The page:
Minister Forgives Attacker Who Nearly Beat Him To Death While Trying To Help The Homeless | Ambo TV

Minister Forgives Attacker Who Nearly Beat Him To Death While Trying To Help The Homeless

One minister is revealing what it means to truly forgive after nearly being beaten to death while trying to help clean up a drug riddled community in Albuquerque, N.M.

Ralph DiPalma is the leader of Last Chance Ministries which has been serving the community at the local Coronado Park by feeding the hungry and cleaning up litter. DiPalma has been serving the homeless in similar ways for close to 50 years, but his life was put in danger when doing so recently.

Last week, a man that DiPalma revealed is a methamphetamine addict beat him with brass knuckles. The minister said he believed that man would have taken his life.

However, prayer changed the circumstances.

“He intended to take life, I knew that for sure. I asked the Lord for help,” DiPalma said, according to KOB4 reports, “For whatever reason he decided not to continue and left.”

The minister was taken to the hospital where he received 17 stitches in his face and forehead. Still, he isn’t angry at his attacker.

Instead, the minister explained why he forgave the man that almost took his life.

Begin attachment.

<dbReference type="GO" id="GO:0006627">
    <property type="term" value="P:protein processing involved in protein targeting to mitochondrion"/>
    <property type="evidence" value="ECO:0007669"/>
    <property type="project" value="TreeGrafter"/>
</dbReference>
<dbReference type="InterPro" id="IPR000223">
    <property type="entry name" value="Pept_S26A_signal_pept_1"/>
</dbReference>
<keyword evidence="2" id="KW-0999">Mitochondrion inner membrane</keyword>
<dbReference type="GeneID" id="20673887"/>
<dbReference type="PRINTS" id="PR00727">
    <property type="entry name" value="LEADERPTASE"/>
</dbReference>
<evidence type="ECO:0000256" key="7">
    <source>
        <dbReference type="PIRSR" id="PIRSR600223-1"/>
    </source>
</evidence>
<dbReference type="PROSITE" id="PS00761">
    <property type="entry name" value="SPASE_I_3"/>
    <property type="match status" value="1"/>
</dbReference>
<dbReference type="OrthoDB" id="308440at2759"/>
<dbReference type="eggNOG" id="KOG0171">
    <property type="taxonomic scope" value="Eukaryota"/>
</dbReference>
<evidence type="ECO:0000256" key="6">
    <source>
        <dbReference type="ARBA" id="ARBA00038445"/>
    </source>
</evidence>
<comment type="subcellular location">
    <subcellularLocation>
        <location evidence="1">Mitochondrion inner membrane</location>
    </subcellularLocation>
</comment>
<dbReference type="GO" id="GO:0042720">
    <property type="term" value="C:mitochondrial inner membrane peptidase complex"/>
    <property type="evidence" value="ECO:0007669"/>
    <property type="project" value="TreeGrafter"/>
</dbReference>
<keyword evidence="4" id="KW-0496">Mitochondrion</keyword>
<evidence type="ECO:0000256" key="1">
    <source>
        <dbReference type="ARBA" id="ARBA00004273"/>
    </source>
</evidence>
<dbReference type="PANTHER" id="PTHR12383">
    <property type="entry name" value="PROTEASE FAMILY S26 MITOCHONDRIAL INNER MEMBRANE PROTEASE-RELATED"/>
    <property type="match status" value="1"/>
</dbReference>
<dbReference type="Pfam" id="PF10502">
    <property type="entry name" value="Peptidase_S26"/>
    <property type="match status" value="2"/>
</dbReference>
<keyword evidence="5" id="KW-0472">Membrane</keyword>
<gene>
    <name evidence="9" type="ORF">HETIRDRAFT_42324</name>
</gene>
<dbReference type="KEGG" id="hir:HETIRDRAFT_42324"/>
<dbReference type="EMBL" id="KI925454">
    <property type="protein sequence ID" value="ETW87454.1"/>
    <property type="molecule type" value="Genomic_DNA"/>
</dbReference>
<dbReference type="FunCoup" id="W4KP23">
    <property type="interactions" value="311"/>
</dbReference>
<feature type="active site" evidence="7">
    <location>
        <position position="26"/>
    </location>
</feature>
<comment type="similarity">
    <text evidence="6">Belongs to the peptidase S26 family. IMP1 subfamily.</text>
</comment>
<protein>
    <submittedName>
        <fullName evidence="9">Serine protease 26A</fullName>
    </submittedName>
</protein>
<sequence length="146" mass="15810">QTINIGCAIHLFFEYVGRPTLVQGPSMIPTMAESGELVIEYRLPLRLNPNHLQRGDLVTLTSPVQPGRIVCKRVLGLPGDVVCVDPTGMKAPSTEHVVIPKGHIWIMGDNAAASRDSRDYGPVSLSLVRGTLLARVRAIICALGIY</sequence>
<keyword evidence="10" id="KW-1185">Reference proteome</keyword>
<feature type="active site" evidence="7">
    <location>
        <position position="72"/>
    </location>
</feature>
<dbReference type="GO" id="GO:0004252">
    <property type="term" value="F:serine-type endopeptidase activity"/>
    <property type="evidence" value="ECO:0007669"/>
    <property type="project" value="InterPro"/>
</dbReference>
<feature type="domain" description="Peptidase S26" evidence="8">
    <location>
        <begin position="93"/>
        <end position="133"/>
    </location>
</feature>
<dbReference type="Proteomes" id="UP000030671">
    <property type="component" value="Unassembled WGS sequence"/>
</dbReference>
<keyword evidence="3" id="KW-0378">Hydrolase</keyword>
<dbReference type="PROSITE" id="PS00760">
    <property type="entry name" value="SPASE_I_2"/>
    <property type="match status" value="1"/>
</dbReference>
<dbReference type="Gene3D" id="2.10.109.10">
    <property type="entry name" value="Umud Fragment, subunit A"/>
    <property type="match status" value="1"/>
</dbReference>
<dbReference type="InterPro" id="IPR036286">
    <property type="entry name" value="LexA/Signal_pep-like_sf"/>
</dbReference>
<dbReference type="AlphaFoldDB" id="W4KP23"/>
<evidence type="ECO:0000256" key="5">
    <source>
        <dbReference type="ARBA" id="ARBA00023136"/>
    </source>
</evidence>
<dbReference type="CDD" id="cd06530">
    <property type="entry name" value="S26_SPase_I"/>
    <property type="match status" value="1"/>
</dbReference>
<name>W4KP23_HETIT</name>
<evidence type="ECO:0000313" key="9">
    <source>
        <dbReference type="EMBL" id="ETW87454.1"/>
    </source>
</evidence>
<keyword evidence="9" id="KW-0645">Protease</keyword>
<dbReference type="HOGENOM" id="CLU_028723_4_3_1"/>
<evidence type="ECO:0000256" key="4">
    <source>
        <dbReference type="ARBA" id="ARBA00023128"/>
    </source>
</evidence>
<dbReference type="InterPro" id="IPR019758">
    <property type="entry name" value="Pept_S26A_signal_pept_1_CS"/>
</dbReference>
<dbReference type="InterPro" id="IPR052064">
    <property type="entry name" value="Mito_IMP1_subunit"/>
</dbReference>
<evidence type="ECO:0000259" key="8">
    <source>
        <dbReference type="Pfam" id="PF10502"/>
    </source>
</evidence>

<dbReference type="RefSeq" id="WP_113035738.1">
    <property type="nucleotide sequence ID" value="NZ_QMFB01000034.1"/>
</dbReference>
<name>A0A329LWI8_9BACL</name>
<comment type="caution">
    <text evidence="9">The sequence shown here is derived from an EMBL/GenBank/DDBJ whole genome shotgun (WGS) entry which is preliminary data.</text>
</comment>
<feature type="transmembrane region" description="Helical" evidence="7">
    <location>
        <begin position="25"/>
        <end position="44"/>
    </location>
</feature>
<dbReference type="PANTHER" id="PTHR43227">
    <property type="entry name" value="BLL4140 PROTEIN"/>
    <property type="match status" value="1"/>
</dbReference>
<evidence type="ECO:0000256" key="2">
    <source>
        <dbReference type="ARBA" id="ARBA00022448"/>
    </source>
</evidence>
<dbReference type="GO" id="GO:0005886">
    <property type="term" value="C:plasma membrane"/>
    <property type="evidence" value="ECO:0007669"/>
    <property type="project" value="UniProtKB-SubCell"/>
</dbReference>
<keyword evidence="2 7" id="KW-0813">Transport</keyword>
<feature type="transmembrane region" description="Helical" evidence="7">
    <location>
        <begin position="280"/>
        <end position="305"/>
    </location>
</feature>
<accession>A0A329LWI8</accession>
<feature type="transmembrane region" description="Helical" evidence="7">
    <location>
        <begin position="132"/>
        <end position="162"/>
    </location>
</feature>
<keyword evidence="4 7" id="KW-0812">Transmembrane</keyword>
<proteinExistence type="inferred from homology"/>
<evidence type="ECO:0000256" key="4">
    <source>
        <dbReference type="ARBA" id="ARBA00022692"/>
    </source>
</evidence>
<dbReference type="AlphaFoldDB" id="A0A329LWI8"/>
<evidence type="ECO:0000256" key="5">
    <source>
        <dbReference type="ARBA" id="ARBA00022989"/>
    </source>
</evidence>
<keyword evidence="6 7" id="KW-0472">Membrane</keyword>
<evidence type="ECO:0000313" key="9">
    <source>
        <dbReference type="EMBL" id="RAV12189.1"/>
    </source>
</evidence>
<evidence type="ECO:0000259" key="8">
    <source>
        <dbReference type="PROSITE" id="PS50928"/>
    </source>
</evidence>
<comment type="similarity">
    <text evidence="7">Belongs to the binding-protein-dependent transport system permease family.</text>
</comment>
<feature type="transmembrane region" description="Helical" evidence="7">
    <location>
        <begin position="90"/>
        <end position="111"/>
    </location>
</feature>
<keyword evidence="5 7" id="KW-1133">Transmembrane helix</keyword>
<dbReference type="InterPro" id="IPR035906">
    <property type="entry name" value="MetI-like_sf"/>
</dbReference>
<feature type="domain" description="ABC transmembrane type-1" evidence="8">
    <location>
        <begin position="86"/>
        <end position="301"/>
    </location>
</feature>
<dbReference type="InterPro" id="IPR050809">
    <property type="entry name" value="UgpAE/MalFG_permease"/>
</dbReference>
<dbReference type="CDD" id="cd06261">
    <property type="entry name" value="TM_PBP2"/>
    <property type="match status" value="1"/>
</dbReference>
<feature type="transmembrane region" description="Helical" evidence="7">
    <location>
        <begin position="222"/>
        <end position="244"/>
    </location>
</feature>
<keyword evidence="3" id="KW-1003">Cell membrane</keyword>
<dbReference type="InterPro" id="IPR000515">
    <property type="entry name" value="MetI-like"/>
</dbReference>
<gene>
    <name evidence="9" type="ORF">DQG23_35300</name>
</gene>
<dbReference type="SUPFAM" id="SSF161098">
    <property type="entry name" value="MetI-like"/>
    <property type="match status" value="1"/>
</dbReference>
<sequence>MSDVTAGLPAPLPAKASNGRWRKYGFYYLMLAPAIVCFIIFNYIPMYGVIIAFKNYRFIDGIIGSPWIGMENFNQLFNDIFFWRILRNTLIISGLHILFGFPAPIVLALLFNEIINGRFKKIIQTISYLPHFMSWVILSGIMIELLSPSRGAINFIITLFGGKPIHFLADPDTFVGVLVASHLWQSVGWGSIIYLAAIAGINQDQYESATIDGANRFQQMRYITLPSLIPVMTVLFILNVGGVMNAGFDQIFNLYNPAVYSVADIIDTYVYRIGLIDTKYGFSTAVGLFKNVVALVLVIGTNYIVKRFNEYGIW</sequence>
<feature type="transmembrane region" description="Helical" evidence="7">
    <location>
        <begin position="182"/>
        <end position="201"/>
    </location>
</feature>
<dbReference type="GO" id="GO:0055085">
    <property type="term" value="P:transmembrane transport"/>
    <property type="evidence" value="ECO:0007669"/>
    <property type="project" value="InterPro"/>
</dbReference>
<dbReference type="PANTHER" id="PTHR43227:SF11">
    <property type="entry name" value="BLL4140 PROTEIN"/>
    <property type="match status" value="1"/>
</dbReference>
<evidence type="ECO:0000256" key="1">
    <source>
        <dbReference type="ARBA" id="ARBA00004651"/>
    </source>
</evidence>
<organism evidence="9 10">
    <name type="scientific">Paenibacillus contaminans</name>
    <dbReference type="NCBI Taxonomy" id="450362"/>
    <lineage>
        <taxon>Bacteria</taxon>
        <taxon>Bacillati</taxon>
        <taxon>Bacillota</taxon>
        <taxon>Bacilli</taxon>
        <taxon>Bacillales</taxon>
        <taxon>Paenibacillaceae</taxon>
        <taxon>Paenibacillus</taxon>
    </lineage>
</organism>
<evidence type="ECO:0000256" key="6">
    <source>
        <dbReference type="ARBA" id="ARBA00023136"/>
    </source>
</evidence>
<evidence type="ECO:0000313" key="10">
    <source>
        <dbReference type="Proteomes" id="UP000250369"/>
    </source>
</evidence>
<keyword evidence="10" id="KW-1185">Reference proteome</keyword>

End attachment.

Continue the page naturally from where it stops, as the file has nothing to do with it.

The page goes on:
“…I used to be exactly the same as that man who did what he did to me—or worse,” DiPalma said. “And God gave me the strength to forgive my enemies, gave me the strength to love my enemies.”

DiPalma has been working with the homeless community for close to five decades and explained how bad things have gotten.

“They’ve lost control of their life through drug and alcohol addiction,” he said. “The police are doing all they can. If you see the police at night, they’re going from one call to another non-stop. They’re just overwhelmed.”

While he is doing what he can to help the homeless in the community, DiPalma told the Albuquerque Journal what he believes could improve the community for the people struggling there.

“The city needs a full-time case worker to get on the phone daily and call all the successful drug and alcohol programs around New Mexico and the Southwest to find out if there are openings,” he says. “If so, the ministry will pay for a bus ticket to get people there. We need to get them out of the city for Albuquerque’s survival – and their own.”